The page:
Here are two interesting examples of people who have been able to find jobs that match their types and their interests. Let's start with our ESTJ, whom we'll call Jane.
Jane always liked science, starting in junior high school. In college, she majored in biology. Upon graduation, she was accepted into a Ph.D. program in molecular biology at a well-known university. Things seemed to be going her way. She'd always wanted to be the first in her family to be a doctor.
Grad school turned out to be a far greater challenge than Jane imagined. While her faculty advisor and she frequently seemed to be at odds, her determination to finish her degree led her to press on in her research. Jane reported being annoyed at the lack of structure in scientific research, the lack of clear deadlines, and the apparent drifting about she sensed in her department. Jane reported disliking coming into the lab every day and not knowing what she was going to do.
After eight frustrating years, Jane gave up. She never finished her Ph.D. She received a Master's degree for her years of toil. She was disillusioned with academia and scientific research.
However, this story has a happy end. Jane eventually wound up as Quality Assurance Manager for a firm that produces bovine vaccines. Jane's problem was not her interest in science, but in how she went about it.
You may know that many ESTJs enjoy being managers. They frequently enjoy the structure of large organizations, adapt to rules, and like routine. Jane was able to get all those things in her job, and stay involved in science. In her position, Jane has to follow strict rules and procedures to test vaccines for purity. Without that testing, the product cannot be shipped. Jane is able to organize a group of people in a planned, structured system to test vaccines according to a production schedule. She's good at her job and enjoys it. It was not an easy path, nor was it a straight line.
Our second career tale concerns Maria, an INFP. INFPs can have a hard time finding work that satisfies them. Like Jane, Maria needed a number of years to find a job that she enjoys and pays her a living wage.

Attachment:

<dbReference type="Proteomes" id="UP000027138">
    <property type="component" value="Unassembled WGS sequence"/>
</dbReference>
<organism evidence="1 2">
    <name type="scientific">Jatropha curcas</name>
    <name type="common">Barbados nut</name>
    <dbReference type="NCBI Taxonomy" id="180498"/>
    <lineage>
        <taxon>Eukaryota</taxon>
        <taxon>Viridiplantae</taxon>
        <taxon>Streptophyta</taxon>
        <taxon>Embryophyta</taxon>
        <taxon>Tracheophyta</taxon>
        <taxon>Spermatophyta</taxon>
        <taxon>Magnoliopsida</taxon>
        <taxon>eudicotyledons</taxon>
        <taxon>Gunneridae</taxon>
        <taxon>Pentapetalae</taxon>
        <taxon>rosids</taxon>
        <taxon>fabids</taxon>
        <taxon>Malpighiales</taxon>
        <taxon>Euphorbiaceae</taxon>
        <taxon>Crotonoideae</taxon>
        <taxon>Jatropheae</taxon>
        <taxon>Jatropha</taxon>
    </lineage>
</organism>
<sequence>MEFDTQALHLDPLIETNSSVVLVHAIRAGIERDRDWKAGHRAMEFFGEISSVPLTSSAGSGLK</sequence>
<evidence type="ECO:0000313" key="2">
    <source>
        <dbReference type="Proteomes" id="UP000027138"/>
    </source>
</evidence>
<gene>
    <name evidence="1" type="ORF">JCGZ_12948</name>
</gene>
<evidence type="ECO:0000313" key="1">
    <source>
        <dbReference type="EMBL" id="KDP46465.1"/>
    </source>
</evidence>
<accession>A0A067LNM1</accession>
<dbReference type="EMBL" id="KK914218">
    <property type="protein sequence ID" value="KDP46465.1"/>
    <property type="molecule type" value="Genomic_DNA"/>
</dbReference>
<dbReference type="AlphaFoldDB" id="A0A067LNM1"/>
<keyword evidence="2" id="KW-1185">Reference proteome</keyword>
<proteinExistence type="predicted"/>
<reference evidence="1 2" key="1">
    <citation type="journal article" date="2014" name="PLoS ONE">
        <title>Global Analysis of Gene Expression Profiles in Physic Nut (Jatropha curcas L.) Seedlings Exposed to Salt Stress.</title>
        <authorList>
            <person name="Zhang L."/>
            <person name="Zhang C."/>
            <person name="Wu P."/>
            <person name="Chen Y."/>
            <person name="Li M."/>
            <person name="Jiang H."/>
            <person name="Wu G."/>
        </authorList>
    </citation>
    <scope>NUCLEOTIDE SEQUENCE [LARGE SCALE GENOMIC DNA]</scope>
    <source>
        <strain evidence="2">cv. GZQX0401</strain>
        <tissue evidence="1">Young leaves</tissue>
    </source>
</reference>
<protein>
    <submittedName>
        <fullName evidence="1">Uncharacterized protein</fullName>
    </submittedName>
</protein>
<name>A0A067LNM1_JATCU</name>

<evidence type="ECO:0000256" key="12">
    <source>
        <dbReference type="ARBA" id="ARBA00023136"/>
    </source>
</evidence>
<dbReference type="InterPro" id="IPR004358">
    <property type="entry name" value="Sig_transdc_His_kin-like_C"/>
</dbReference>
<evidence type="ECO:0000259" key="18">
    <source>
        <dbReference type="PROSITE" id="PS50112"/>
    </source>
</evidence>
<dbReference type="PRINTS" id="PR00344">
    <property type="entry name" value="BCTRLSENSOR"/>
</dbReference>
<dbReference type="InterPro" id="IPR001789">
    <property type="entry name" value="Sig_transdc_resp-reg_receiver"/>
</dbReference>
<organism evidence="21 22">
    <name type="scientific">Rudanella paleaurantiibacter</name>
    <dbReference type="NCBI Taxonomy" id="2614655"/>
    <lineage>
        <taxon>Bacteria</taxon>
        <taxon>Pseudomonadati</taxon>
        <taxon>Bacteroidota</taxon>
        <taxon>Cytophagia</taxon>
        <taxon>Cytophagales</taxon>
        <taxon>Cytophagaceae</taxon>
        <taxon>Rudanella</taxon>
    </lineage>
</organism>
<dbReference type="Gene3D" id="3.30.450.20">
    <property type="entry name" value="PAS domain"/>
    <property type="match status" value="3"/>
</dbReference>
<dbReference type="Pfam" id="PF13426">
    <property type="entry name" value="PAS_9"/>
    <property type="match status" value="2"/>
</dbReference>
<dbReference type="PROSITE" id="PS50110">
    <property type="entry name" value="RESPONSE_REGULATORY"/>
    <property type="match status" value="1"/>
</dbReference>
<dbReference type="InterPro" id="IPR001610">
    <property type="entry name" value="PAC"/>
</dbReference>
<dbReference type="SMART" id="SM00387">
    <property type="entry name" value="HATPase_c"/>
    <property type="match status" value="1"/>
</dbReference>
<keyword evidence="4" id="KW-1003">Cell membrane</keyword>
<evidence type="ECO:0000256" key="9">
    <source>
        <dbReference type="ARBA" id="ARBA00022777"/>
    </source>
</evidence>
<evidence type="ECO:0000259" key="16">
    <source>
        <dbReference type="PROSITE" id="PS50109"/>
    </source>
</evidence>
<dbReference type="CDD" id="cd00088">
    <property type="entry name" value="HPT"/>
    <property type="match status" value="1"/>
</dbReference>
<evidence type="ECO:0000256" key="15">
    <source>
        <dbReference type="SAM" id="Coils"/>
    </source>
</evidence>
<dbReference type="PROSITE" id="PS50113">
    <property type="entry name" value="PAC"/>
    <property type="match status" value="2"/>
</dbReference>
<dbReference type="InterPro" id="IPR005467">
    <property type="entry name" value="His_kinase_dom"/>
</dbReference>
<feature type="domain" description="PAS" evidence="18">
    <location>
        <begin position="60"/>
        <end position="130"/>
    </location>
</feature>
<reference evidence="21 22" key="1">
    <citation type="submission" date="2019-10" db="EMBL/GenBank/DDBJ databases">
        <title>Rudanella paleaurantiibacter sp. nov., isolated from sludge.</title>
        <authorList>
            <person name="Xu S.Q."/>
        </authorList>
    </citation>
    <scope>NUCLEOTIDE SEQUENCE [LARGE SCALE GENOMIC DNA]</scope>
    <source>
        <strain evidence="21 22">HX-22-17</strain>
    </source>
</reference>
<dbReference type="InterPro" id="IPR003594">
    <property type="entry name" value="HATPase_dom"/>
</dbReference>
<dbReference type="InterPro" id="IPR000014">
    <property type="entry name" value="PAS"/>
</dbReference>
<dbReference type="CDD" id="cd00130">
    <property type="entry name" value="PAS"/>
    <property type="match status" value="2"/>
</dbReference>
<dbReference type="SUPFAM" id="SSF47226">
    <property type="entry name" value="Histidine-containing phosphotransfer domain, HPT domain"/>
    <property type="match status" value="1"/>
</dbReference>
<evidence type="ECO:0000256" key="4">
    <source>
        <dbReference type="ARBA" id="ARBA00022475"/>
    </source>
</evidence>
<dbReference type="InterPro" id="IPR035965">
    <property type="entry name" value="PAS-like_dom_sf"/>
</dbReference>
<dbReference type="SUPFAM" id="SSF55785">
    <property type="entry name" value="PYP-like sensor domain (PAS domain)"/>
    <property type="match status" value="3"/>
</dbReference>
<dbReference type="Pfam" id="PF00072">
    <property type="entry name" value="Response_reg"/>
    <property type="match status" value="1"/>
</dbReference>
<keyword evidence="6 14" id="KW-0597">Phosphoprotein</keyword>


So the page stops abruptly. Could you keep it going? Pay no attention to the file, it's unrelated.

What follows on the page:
In high school and college, Maria had two main interests: dance and mathematics. Sounds like an unusual combination, but not surprising at all. Maria also had a great interest in art. She received a bachelor's degree in math with honors.
After college, Maria decided to move to California to pursue dance full-time. While she loved dance, injuries eventually forced her to quit. She tried art for a bit, but found the money insufficient to support her. That's when she decided to try math again.
Maria wanted to go back to graduate school for math, but found out she needed some computer classes before she could do so. While taking computer classes, she discovered she enjoyed computer work. She found it hard to believe people could get paid to "play" with computers. The movie "Tron" was an eye-opener because it combined computer graphics with human actors. This seemed to be a great combination of dance, art, and mathematics.
Maria eventually worked on a Master's in computer science, with an emphasis in computer graphics. She never completed her degree, yet found work in IT. At first she was heavily involved in graphics work. She liked the problem solving and creative aspect of the work. However, the fast pace and constant deadlines, combined with so many hours in front of a computer, made her change careers. Maria eventually moved into training, still in the IT arena. She enjoyed the people part of the job, helping them develop and better use the tools they need for their jobs.
Maria still enjoys training and has stayed in the field for several years now. She currently works as the training manager for a design firm.